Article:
Seaver’s insights into sustainable food have been featured in countless publications including Cooking Light, O: The Oprah Magazine, Every Day with Rachael Ray, Martha Stewart’s Whole Living, the Washington Post, and Fortune. He has appeared on CNN, NPR’s All Things Considered and Weekend Edition, 20/20, and hosted the national television program In Search of Food on the Ovation Network. He is a regular guest on the radio show National Geographic Weekend and a regular contributor to the National Geographic blog Ocean Views.
Recently, Barton was named by Secretary of State Hillary Clinton to the United States Culinary Ambassador Corp.
For the past two decades, Jim Slama has been a national leader in promoting environmental sustainability and the Good Food Movement. Leading up to the formation of FamilyFarmed.org and the Good Food Festival, Jim had an accomplished track record in environmental advocacy. In 1996 Jim launched Sustain on the heels of creating a successful multimedia campaign that shut down an incinerator that released 150,000 pounds of lead into the air annually. Sustain went on to become one of the country’s leading environmental communication groups and had many regional and national victories. These included the Keep Organic Organic Campaign, developed in partnership with the Organic Trade Association. The effort helped generated 275,000 comments to the USDA opposing standards that would have allowed food that was genetically engineered irradiated and grown in sewage sludge to be called organic. Other victories included stopping the state of Michigan from drilling for oil on the shores of Lake Michigan and forcing Congress to adopt a real recycling program when it was exposed that they were only pretending.
Jim and his companies have received a great deal of recognition. FamilyFarmed.org’s work earned the Yahoo! for Good Green Award. In 1999 Jim was named by Crain’s Chicago Business to its “Forty Under Forty” annual list of leading young business and civic leaders. Jim also received the Chicago Tribune Good Eating Award for his contributions to the Chicago food and beverage world. Jim was the founding publisher and editor of Conscious Choice magazine. During his 14 years tenure, Conscious Choice was named nine times by Utne Reader as a member of the Best of the Alternative Press. His work has been featured in Crain’s Chicago Business, The New York Times, Ode Magazine, Chicago Magazine, the Chicago Tribune, and the San Francisco Chronicle.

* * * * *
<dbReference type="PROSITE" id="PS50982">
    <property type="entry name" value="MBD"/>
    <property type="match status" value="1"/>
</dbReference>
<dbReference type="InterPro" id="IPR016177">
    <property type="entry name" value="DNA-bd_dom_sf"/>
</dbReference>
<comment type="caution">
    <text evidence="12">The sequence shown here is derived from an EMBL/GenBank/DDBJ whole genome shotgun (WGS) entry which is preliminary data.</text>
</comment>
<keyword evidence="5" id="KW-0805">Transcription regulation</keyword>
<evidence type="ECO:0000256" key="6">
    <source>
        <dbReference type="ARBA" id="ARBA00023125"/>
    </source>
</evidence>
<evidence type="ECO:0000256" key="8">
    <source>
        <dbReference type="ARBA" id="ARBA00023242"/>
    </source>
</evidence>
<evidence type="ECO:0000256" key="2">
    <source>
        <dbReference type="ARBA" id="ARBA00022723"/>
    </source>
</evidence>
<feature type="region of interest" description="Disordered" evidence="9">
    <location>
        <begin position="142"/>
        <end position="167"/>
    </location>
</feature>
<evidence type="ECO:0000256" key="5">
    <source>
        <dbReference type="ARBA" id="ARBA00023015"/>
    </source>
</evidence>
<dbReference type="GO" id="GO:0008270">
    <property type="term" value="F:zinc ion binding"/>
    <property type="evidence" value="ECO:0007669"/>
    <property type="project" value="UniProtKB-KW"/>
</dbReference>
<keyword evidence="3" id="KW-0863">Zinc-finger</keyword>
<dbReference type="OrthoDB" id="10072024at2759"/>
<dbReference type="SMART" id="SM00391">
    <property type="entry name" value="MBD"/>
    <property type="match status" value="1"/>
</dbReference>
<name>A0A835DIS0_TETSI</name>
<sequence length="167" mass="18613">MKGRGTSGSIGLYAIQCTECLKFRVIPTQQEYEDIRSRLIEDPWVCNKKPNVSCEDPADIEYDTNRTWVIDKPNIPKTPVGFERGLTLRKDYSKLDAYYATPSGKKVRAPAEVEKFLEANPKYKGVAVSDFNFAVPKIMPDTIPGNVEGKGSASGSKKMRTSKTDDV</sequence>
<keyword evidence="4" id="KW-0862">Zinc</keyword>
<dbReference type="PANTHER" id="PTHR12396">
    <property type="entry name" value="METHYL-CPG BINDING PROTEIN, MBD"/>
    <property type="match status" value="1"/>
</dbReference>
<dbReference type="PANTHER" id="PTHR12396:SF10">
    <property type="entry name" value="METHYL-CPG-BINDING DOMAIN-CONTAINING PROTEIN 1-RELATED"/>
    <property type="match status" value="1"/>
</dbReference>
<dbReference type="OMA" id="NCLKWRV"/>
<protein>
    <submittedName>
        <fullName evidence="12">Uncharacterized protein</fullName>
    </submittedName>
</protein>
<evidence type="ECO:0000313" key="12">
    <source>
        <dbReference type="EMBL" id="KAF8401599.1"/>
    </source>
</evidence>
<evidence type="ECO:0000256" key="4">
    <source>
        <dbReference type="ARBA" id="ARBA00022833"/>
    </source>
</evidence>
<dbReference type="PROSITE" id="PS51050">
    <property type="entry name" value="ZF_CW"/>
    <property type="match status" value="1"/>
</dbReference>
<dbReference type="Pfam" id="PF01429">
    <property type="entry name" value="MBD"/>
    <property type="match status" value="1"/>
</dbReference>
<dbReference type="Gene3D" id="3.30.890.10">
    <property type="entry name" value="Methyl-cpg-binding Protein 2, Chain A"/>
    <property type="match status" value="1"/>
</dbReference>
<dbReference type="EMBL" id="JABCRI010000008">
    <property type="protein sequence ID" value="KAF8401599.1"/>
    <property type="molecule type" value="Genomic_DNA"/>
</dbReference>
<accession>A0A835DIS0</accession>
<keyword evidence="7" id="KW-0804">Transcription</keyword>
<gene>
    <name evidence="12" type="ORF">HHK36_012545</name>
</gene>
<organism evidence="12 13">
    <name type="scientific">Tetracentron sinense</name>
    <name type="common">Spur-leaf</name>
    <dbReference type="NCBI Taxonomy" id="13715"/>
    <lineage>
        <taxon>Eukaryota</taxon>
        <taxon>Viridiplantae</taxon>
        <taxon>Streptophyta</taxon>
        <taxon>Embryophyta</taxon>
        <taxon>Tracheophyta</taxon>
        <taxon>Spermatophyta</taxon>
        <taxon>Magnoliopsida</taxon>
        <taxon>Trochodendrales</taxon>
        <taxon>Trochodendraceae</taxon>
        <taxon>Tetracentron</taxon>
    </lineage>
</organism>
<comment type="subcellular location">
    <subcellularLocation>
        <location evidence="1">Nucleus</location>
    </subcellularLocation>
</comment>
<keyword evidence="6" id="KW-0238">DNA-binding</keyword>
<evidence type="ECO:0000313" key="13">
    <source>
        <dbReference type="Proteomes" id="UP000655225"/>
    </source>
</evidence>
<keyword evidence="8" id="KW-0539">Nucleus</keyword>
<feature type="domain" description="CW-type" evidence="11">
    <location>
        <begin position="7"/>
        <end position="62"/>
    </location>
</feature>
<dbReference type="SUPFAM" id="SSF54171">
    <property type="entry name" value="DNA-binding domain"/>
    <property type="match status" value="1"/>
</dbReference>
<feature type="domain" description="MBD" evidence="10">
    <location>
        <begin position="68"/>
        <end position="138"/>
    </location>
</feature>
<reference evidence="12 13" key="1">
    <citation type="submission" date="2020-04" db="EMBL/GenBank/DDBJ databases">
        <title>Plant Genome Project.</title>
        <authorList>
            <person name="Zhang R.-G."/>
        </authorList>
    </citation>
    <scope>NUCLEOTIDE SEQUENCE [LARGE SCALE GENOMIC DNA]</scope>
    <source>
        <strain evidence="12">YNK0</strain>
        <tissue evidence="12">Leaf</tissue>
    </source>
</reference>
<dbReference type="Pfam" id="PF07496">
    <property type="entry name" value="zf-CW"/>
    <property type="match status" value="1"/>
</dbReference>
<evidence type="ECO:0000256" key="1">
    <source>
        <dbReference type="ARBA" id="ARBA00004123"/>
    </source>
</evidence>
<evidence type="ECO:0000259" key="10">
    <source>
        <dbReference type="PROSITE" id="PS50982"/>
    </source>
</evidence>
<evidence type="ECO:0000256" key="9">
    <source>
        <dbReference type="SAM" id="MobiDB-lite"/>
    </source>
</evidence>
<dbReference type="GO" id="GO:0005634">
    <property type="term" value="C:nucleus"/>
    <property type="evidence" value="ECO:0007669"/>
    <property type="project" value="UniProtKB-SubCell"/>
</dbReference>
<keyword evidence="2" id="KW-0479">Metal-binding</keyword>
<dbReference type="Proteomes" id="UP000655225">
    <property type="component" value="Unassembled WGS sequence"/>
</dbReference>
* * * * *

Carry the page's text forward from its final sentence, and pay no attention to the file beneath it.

Throughout his career, Bral Spight has advanced an understanding of the intersection of public, private, and civic interests in the development of mixed-use urban areas. He is also Executive Director of the Goldman Sachs 10,000 Small Business Initiative at City Colleges of Chicago. Spight was previously Chief of Staff with the Public Building Commission of Chicago, a $350-million enterprise charged with developing new police, fire, library, and education projects. He has been a developer with Joseph Freed and Associates as well as with SIVIC Real Estate, LLC, a firm he established in 2002 to pursue retail and mixed-use urban development projects. His first exposure to non-traditional agricultural concepts was as an Engagement Manager at McKinsey & Company. Spight holds a BS in Chemical Engineering from the University of Illinois at Urbana-Champaign and an MBA from the University of Michigan's Stephen M. Ross School of Business.